Jacob Jenkins Professor Baals English 1302 October 30, 2012 ANWR: Should we drill? George F. Will article, “Being green at Ben and Jerry’s” is in a conversational manner and throughout stays that way and uses witty metaphors and sarcastic remarks throughout while poking fun at how he feels about environmentalists and are just plain mistaken when against drilling. He also finds area to state what he believes and reasons why we are not drilling and the reasons why we should be drilling.

He breaks sentences down in a descriptive but a simple way of understanding just the importance of the topic and makes it seem like a beneficial opportunity but one that is being wasted. Will feels the size of the area being drilled is minuscule like a “dime” on a edge of the average table but the amount of oil we gain is worth it. He points out that we would not lean on other countries for our oil and would help the economy abundantly by saving money. Another reason is it is insurance for if they are uncertainties with foreign countries that supply our oil. Hill states, that environmentalist are “self-indulgent” with this issue.

He feels as if they are not open-minded and ignorant to the fact of the benefits. This next article that I chose is against drilling in the Arctic National Wildlife Refuge (ANWR). Titled: “Drilling ANWR is not the answer to US energy challenges” and is written by Dan Ritzman. The main arguments Ritzman captures is the environment. He claims due to the oil spills that oil industries have covered up it has harm the land, wildlife, and is polluting the airways. He uses the area, Prudhoe Bay as an example which is “100 miles west” of ANWR. This gives the environmentalist point of view that was missing from Hill’s article whose was more one-sided.

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He tries use emotional value with his experience of why not to drill and states the place is to “special. ” “I have experienced first-hand the harshness and fragility of this special place which is unlike any other. I’ve watched walrus gather on ice floes, puffins “fly” through the water, and polar bears prowl the ice edge. While watching more than 100,000 caribou move across the tundra followed by wolves and grizzly bears I experienced an inkling of what Lewis and Clark must have felt as they encountered the large bison herds in the Great Plains.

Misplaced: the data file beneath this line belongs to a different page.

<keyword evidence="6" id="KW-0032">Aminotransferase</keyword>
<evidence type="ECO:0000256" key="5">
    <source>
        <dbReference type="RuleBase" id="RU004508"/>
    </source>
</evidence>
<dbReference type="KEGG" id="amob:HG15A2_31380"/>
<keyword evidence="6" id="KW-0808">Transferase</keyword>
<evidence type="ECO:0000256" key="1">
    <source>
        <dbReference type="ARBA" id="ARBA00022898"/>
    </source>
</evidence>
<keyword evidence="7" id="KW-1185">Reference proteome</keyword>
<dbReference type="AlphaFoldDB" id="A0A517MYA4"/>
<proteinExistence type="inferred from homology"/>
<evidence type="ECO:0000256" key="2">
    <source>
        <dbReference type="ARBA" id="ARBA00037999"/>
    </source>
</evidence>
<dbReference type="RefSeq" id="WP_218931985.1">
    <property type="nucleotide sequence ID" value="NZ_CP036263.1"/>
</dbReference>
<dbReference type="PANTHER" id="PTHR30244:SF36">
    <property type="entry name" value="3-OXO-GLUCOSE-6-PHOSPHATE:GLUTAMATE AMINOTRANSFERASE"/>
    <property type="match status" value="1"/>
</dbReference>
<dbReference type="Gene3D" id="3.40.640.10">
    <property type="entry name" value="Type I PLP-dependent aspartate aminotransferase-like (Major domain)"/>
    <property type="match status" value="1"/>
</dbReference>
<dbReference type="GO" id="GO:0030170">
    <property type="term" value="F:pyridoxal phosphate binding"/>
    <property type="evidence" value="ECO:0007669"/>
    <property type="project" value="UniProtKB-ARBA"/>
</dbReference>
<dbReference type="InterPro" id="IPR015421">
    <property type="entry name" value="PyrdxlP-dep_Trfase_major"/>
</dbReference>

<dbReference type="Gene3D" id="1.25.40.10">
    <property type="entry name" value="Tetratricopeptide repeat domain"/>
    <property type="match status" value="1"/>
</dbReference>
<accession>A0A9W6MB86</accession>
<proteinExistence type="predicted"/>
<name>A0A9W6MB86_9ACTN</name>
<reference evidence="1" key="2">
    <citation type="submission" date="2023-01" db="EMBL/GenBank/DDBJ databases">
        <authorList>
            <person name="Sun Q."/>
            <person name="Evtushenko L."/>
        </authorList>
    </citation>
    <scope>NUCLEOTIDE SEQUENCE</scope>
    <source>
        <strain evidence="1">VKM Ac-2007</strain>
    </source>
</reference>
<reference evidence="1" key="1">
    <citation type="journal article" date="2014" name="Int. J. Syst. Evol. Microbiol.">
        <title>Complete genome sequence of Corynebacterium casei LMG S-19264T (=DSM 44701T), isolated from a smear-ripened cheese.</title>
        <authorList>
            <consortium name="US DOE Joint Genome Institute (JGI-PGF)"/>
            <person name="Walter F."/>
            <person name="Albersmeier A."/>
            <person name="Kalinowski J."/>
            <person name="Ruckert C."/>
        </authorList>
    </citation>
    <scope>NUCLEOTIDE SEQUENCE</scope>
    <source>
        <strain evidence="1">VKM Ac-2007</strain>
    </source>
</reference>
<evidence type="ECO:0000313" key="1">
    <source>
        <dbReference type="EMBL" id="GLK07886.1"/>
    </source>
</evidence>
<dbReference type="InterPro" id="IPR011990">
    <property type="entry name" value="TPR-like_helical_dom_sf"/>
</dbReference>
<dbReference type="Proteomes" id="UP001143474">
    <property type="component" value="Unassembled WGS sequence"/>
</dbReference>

I have traveled with Alaska Native people, who have lived on these lands and waters for hundreds of generations, and listened as they describe their connections to this land and the importance of these animals to their culture and subsistence. Some places are too special to drill and the Arctic Refuge is one of them. ” (Ritzman, line 47) He lastly closes with that financially it is insufficient along with the revenue being of no profit and that drilling is to much a risk. He feels a better option congress should use is focusing on improving transportation by making cars more cleaner, efficient, and more transportation options.

I feel he did not give enough evidence even though his reasons were heartfelt. The evidence I wished he would conveyed is the actual damage drilling was causing and the cost of drilling really accounts to. Overall, I was not intrigued or captured and I feel that Hill was right about the self-indulgence of the environmentalist because I feel Ritzman is as well. The next article supports drilling in ANWR and it is written by Doc Hastings and the article title is, “Forget 10 Years–Drilling ANWR Would Pay Off Right Away. ” Right away, Doc goes for the struggles of the economy.

He mentions the debt and the unemployment rate. He attacks Obama with not doing the right thing to help the economy but the best solution is through drilling in ANWR. He states it as a golden opportunity that should be “harnessed. ” He talks about that the argument for years has been just simply the cost of drilling but he positions the advancement in technology and the economy issue that this is a great option. Now the article starts giving off statistical information about the benefits of drilling. “It will create tens f thousands of American jobs and, according to estimates, could generate approximately $150 billion to $296 billion in federal revenue over the life of production. ” He states financially the beneficial of the drilling could “could produce up to 1. 45 million barrels of oil per day—more than the United States currently imports daily from Saudi Arabia. ” He uses more statistical information to show that this will help our struggle economy and uses resources as well, “According to the Energy Information Administration, for each barrel of oil produced in ANWR, U.

S. imports will decline by one barrel—insulating ourselves from the unstable global market. ” Hastings is able to capture a new and positive light on this solution and does it in decent manner. Throughout the article, Hastings is stating facts, pointing out both sides, addressing each concern, and shows that the America needs this and that the arguments are just “illogical. ” The ending was wrapped with such grace of going back to his thesis is using the word “harness” as a focal point that we should not miss this opportunity.


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